Guyana Committed to the Protection of the Amazon and its Indigenous Peoples

Addressing regional representatives at the opening session of an Amazon Regional workshop in La Ressouvenir, East Coast Demerara recently, Minister of Foreign Affairs Carolyn Rodrigues-Birkett proclaimed that “the government of Guyana recognizes the Amazon forest as the lungs of the world giving life to earth and its inhabitants and will remain committed to supporting the protection of the Amazon.” The workshop was aimed at sharing conservation experiences of indigenous and local communities in and around protected areas to advance conservation of the Amazon biome. The two-day event was attended by representatives from French Guiana, Guyana, and various Latin American countries.

Rodrigues-Birkett said that Guyana is a member of the Amazon Cooperation Treaty Organisation (ACTO), which aims at promoting joint action for the sustainable development of the Amazon region and its people, and that the country has agreed to environmental treaties and conventions such as one on climate change, biological biodiversity, and international trade and its impact on endangered species of wild fauna and flora. She stressed the need for partnerships and cooperation between various countries, institutions, and communities.

The Minister expressed pleasure that the United Nations member states are engaged in deliberations in New York at the Ninth Session of the permanent forum and that discussions include advancing issues of concern to the world’s indigenous people for their mutual benefits, for example, issues related to the forest. She highlighted that Guyana has attached tremendous importance to the development of its indigenous people, explaining, “We have managed in the last six or seven years or so to increase the amount of land owned by our indigenous communities from 6.5% to approximately 14% at this point in time and we believe that we must continue this process.” Pointing to the 2006 Amerindian Act, the Rodrigues-Birkett underlined that it includes a section on protected areas that speaks to the recognition of traditional rights and the fact that indigenous people must give consent if protected areas are to be established on their legally recognized land. She emphasized that “indigenous peoples have played and continued to play an important role in protecting and preserving the lungs of the world (the Amazon) and biodiversity.”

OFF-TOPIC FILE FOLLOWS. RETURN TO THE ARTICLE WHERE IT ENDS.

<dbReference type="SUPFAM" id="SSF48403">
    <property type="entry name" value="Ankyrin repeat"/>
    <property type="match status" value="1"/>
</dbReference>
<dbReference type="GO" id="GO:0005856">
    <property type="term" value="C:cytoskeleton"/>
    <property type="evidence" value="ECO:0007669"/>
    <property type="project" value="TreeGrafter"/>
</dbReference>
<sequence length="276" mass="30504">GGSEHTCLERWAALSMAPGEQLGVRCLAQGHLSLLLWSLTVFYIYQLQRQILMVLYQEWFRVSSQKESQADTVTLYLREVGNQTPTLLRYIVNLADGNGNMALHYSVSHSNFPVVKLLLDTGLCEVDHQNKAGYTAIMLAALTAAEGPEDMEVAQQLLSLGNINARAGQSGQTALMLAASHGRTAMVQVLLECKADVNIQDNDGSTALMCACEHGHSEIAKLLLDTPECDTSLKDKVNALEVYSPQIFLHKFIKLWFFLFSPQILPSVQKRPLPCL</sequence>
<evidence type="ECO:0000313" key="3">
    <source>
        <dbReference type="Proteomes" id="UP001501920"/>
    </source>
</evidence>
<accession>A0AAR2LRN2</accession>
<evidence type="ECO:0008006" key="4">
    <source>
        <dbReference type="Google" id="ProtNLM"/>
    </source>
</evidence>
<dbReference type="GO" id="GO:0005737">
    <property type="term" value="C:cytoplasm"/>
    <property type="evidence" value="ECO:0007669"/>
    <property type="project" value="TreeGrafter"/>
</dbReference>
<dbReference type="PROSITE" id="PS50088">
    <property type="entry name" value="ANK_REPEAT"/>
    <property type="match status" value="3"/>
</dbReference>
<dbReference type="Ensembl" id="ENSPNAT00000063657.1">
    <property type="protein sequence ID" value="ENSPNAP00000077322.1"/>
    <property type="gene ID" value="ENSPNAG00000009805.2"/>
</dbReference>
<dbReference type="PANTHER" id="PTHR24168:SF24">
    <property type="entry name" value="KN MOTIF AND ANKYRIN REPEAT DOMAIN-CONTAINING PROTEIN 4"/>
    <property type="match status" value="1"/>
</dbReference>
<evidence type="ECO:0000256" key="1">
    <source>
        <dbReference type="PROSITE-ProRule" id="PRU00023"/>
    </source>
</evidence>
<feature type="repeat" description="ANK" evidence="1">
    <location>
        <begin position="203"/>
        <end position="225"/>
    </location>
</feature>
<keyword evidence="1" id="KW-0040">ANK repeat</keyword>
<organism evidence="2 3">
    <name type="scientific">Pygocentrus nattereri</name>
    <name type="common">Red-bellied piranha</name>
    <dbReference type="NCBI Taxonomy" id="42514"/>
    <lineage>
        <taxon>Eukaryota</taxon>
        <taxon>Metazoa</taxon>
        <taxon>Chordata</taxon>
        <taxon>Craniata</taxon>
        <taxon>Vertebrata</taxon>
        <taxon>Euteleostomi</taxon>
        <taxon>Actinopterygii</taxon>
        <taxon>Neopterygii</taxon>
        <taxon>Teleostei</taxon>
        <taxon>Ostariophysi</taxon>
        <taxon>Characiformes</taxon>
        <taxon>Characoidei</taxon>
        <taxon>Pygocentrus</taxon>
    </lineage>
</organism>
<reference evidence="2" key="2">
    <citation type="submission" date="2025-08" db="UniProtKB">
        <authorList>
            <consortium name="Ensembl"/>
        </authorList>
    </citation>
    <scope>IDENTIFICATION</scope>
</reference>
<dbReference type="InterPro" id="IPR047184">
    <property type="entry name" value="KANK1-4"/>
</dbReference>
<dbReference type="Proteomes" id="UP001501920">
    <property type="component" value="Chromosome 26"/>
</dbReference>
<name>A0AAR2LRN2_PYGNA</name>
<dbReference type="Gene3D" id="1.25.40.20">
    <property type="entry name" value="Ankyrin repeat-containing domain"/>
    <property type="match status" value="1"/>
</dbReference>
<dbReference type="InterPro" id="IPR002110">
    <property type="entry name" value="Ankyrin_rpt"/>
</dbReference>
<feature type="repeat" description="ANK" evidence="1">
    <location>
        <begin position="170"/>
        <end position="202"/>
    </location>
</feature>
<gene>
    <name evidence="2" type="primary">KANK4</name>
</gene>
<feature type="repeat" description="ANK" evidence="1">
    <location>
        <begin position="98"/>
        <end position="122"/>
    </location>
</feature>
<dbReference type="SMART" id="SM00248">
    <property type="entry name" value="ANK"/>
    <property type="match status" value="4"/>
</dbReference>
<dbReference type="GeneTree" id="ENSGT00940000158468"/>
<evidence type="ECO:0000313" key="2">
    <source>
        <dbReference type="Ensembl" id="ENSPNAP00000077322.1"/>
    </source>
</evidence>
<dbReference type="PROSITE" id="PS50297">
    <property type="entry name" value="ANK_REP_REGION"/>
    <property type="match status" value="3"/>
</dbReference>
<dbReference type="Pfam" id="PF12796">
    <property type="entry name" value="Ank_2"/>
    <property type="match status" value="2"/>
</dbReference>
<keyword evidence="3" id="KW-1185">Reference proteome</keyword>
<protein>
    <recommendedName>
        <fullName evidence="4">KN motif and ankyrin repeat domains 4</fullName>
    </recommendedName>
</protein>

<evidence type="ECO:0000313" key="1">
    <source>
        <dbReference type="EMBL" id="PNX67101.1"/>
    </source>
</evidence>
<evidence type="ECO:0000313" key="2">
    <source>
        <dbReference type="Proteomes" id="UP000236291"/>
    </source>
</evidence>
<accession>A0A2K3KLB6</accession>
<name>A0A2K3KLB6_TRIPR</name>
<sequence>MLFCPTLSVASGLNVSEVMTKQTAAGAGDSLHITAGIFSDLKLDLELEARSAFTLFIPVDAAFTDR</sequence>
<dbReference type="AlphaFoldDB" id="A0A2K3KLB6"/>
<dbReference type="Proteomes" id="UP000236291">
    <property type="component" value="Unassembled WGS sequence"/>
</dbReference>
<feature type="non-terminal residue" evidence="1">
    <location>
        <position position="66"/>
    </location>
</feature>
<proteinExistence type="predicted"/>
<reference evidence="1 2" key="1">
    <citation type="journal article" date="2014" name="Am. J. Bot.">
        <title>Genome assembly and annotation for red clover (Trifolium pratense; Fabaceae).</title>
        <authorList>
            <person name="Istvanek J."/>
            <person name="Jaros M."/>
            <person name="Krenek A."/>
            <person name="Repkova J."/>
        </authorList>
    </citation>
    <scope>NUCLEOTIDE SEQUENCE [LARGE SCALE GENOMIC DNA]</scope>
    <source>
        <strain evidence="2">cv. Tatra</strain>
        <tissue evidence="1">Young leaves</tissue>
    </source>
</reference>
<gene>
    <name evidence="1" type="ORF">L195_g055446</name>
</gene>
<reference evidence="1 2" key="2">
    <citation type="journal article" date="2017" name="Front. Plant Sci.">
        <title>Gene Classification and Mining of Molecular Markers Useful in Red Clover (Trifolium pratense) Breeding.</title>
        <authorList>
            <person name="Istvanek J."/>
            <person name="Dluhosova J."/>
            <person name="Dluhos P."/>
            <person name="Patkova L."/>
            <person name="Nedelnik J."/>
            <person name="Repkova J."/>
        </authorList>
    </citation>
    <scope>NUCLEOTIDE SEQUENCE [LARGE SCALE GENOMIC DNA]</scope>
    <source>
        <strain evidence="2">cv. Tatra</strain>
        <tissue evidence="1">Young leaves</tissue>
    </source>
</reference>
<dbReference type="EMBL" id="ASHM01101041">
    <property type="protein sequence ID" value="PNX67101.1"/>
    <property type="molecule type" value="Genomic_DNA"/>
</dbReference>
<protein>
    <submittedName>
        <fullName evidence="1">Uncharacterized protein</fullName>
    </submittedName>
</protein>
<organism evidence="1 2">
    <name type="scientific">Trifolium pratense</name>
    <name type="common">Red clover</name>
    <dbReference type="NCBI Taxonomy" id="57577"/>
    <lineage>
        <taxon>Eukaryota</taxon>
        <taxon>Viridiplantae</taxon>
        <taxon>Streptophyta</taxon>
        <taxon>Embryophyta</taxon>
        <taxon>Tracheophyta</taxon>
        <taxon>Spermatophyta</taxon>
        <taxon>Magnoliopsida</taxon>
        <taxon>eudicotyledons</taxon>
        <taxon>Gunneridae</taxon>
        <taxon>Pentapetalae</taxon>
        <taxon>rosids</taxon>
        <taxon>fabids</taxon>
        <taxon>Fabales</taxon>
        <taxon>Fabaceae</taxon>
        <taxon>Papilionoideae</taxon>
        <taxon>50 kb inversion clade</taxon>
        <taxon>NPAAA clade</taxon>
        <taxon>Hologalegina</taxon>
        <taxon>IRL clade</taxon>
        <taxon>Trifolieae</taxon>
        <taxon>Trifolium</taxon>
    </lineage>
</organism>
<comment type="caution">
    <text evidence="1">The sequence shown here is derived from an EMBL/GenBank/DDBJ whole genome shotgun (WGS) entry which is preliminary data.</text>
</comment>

For full article, see http://www.caribbeannetnews.com/news-22752–13-13–.html

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